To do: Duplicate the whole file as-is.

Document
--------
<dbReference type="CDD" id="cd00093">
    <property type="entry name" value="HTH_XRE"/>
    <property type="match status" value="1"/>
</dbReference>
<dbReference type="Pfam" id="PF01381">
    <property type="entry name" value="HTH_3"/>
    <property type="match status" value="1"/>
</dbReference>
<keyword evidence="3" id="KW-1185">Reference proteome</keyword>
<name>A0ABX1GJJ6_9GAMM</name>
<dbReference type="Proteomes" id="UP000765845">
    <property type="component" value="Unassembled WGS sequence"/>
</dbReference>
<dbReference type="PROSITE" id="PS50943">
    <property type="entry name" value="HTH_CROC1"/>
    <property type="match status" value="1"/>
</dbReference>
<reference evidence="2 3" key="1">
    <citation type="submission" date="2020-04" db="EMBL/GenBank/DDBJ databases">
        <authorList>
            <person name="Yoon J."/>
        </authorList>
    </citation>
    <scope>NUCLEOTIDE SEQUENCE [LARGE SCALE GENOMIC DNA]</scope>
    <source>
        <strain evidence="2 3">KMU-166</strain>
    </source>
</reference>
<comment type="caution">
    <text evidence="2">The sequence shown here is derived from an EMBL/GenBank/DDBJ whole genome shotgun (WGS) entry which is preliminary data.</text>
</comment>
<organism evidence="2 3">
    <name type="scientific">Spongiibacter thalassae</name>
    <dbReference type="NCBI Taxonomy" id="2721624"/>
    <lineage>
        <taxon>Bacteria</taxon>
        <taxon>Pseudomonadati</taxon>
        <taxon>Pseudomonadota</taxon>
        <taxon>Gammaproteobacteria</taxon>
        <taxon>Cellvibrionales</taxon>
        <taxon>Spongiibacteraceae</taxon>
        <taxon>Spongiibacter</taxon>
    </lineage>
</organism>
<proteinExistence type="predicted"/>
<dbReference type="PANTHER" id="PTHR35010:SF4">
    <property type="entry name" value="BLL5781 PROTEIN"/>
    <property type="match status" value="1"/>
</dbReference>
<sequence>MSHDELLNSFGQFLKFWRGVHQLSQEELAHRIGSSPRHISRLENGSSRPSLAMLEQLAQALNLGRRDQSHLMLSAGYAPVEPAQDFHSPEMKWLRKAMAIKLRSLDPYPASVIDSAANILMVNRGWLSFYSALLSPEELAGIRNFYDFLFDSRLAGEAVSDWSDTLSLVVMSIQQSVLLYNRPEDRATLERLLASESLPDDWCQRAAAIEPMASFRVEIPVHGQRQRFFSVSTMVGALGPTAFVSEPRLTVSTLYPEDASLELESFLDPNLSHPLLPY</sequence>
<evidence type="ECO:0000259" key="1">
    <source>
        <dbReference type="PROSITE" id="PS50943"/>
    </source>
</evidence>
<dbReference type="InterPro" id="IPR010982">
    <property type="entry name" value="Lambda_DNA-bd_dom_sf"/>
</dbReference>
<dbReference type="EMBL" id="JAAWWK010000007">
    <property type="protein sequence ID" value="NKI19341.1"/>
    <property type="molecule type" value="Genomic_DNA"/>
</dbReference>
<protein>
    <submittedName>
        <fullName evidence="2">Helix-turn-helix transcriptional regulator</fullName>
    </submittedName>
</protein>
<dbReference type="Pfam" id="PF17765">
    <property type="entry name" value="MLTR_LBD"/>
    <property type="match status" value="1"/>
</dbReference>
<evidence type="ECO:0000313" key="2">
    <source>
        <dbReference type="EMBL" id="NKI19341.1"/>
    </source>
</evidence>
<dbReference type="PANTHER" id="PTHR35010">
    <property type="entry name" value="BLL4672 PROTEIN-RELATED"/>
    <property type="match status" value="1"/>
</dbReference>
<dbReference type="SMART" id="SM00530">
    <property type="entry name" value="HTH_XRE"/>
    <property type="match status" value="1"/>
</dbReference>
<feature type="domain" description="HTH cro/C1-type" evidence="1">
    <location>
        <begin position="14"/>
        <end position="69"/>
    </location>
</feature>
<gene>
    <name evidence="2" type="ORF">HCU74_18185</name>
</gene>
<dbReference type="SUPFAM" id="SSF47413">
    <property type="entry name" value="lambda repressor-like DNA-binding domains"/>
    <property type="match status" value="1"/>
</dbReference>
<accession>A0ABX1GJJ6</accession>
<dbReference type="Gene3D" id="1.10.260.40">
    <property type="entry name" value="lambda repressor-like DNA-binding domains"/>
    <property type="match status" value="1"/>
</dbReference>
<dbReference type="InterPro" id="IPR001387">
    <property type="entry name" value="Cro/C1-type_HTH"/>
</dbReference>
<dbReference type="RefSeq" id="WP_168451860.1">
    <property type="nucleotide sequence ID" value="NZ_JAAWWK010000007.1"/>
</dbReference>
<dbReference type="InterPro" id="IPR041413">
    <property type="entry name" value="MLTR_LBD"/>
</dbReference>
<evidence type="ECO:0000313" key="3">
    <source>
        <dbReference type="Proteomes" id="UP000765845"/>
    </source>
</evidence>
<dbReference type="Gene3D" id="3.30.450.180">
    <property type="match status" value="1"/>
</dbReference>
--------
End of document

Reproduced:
<dbReference type="CDD" id="cd00093">
    <property type="entry name" value="HTH_XRE"/>
    <property type="match status" value="1"/>
</dbReference>
<dbReference type="Pfam" id="PF01381">
    <property type="entry name" value="HTH_3"/>
    <property type="match status" value="1"/>
</dbReference>
<keyword evidence="3" id="KW-1185">Reference proteome</keyword>
<name>A0ABX1GJJ6_9GAMM</name>
<dbReference type="Proteomes" id="UP000765845">
    <property type="component" value="Unassembled WGS sequence"/>
</dbReference>
<dbReference type="PROSITE" id="PS50943">
    <property type="entry name" value="HTH_CROC1"/>
    <property type="match status" value="1"/>
</dbReference>
<reference evidence="2 3" key="1">
    <citation type="submission" date="2020-04" db="EMBL/GenBank/DDBJ databases">
        <authorList>
            <person name="Yoon J."/>
        </authorList>
    </citation>
    <scope>NUCLEOTIDE SEQUENCE [LARGE SCALE GENOMIC DNA]</scope>
    <source>
        <strain evidence="2 3">KMU-166</strain>
    </source>
</reference>
<comment type="caution">
    <text evidence="2">The sequence shown here is derived from an EMBL/GenBank/DDBJ whole genome shotgun (WGS) entry which is preliminary data.</text>
</comment>
<organism evidence="2 3">
    <name type="scientific">Spongiibacter thalassae</name>
    <dbReference type="NCBI Taxonomy" id="2721624"/>
    <lineage>
        <taxon>Bacteria</taxon>
        <taxon>Pseudomonadati</taxon>
        <taxon>Pseudomonadota</taxon>
        <taxon>Gammaproteobacteria</taxon>
        <taxon>Cellvibrionales</taxon>
        <taxon>Spongiibacteraceae</taxon>
        <taxon>Spongiibacter</taxon>
    </lineage>
</organism>
<proteinExistence type="predicted"/>
<dbReference type="PANTHER" id="PTHR35010:SF4">
    <property type="entry name" value="BLL5781 PROTEIN"/>
    <property type="match status" value="1"/>
</dbReference>
<sequence>MSHDELLNSFGQFLKFWRGVHQLSQEELAHRIGSSPRHISRLENGSSRPSLAMLEQLAQALNLGRRDQSHLMLSAGYAPVEPAQDFHSPEMKWLRKAMAIKLRSLDPYPASVIDSAANILMVNRGWLSFYSALLSPEELAGIRNFYDFLFDSRLAGEAVSDWSDTLSLVVMSIQQSVLLYNRPEDRATLERLLASESLPDDWCQRAAAIEPMASFRVEIPVHGQRQRFFSVSTMVGALGPTAFVSEPRLTVSTLYPEDASLELESFLDPNLSHPLLPY</sequence>
<evidence type="ECO:0000259" key="1">
    <source>
        <dbReference type="PROSITE" id="PS50943"/>
    </source>
</evidence>
<dbReference type="InterPro" id="IPR010982">
    <property type="entry name" value="Lambda_DNA-bd_dom_sf"/>
</dbReference>
<dbReference type="EMBL" id="JAAWWK010000007">
    <property type="protein sequence ID" value="NKI19341.1"/>
    <property type="molecule type" value="Genomic_DNA"/>
</dbReference>
<protein>
    <submittedName>
        <fullName evidence="2">Helix-turn-helix transcriptional regulator</fullName>
    </submittedName>
</protein>
<dbReference type="Pfam" id="PF17765">
    <property type="entry name" value="MLTR_LBD"/>
    <property type="match status" value="1"/>
</dbReference>
<evidence type="ECO:0000313" key="2">
    <source>
        <dbReference type="EMBL" id="NKI19341.1"/>
    </source>
</evidence>
<dbReference type="PANTHER" id="PTHR35010">
    <property type="entry name" value="BLL4672 PROTEIN-RELATED"/>
    <property type="match status" value="1"/>
</dbReference>
<dbReference type="SMART" id="SM00530">
    <property type="entry name" value="HTH_XRE"/>
    <property type="match status" value="1"/>
</dbReference>
<feature type="domain" description="HTH cro/C1-type" evidence="1">
    <location>
        <begin position="14"/>
        <end position="69"/>
    </location>
</feature>
<gene>
    <name evidence="2" type="ORF">HCU74_18185</name>
</gene>
<dbReference type="SUPFAM" id="SSF47413">
    <property type="entry name" value="lambda repressor-like DNA-binding domains"/>
    <property type="match status" value="1"/>
</dbReference>
<accession>A0ABX1GJJ6</accession>
<dbReference type="Gene3D" id="1.10.260.40">
    <property type="entry name" value="lambda repressor-like DNA-binding domains"/>
    <property type="match status" value="1"/>
</dbReference>
<dbReference type="InterPro" id="IPR001387">
    <property type="entry name" value="Cro/C1-type_HTH"/>
</dbReference>
<dbReference type="RefSeq" id="WP_168451860.1">
    <property type="nucleotide sequence ID" value="NZ_JAAWWK010000007.1"/>
</dbReference>
<dbReference type="InterPro" id="IPR041413">
    <property type="entry name" value="MLTR_LBD"/>
</dbReference>
<evidence type="ECO:0000313" key="3">
    <source>
        <dbReference type="Proteomes" id="UP000765845"/>
    </source>
</evidence>
<dbReference type="Gene3D" id="3.30.450.180">
    <property type="match status" value="1"/>
</dbReference>